Unless otherwise specified, all of our articles are also published under the Creative Commons licence, (CC BY-NC-2.0) and other blogs and publications are free to use them, with attribution.
USApp also also has agreements to share content with a number of other blogs and online journals:
Blogs in the LSE’s blog family, and:
If you do not wish for your article to be republished anywhere else, please let us know, otherwise, we will assume that you are happy for us to do this. Additionally, if you are concerned that your work has been posted on any site that is not listed above, please let us know by emailing the blog team at firstname.lastname@example.org
Role of the General Editor
As part of our processes, the blog team will refer the following types of articles to the General Editor (which may cause your blog’s publication to be delayed):
- Articles that are potentially libellous or defamatory
- Articles where the blog team has concerns about author’s potential conflicts of interest
- Articles that are insufficiently evidence based or lacking in academic rigour
- Any other articles that may impact on the reputation of the author, the LSE, or the LSE Public Policy Group
In the hopefully rare cases where the General Editor cannot accept a blog, authors can appeal to our Advisory Board and we will ask two members to adjudicate the issue.
If you have any questions about our policy, please let us know by emailing the Blog Manager at email@example.com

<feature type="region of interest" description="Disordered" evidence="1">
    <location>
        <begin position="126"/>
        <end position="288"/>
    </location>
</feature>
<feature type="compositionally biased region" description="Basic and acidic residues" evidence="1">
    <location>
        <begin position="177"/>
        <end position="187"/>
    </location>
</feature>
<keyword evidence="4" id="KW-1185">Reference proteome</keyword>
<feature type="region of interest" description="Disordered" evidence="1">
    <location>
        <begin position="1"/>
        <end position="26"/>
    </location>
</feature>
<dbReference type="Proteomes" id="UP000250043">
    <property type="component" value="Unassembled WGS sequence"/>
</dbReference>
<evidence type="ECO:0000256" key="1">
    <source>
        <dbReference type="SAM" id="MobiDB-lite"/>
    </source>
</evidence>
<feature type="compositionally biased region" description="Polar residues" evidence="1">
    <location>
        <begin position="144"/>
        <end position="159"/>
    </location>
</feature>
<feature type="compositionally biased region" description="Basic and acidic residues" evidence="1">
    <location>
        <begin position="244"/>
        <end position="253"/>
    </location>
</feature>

Managing Editor: Chris Gilson – LSE Phelan US Centre
Chris Gilson is the Managing Editor of USAPP, the LSE US Centre‘s daily blog on US politics and policy. He also co-hosts the US Centre’s podcast on American politics, The Ballpark. He was previously Managing Editor of the LSE’s British Politics and Policy blog, and of EUROPP – the LSE’s European Politics and Policy blog, both for the LSE’s Public Policy Group. He has a undergraduate and a Masters degree in Geography, and a postgraduate diploma in Strategic Management, all from the University of Waikato, Hamilton, New Zealand.
General Editor: Professor Peter Trubowitz – Department of International Relations and Director of the LSE Phelan US Centre
Peter Trubowitz is Professor of International Relations at the LSE. He specializes in the field of U.S. grand strategy and foreign policy and is the author of Politics and Strategy: Partisan Ambition and American Statecraft (Princeton University Press) and Defining the National Interest: Conflict and Change in American Foreign Policy (University of Chicago Press), as well as numerous journal and magazine articles. Before joining the LSE, Trubowitz was Professor of Government at the University of Texas at Austin, where he taught in the fields of international security and foreign policy. He received his Ph.D. from MIT.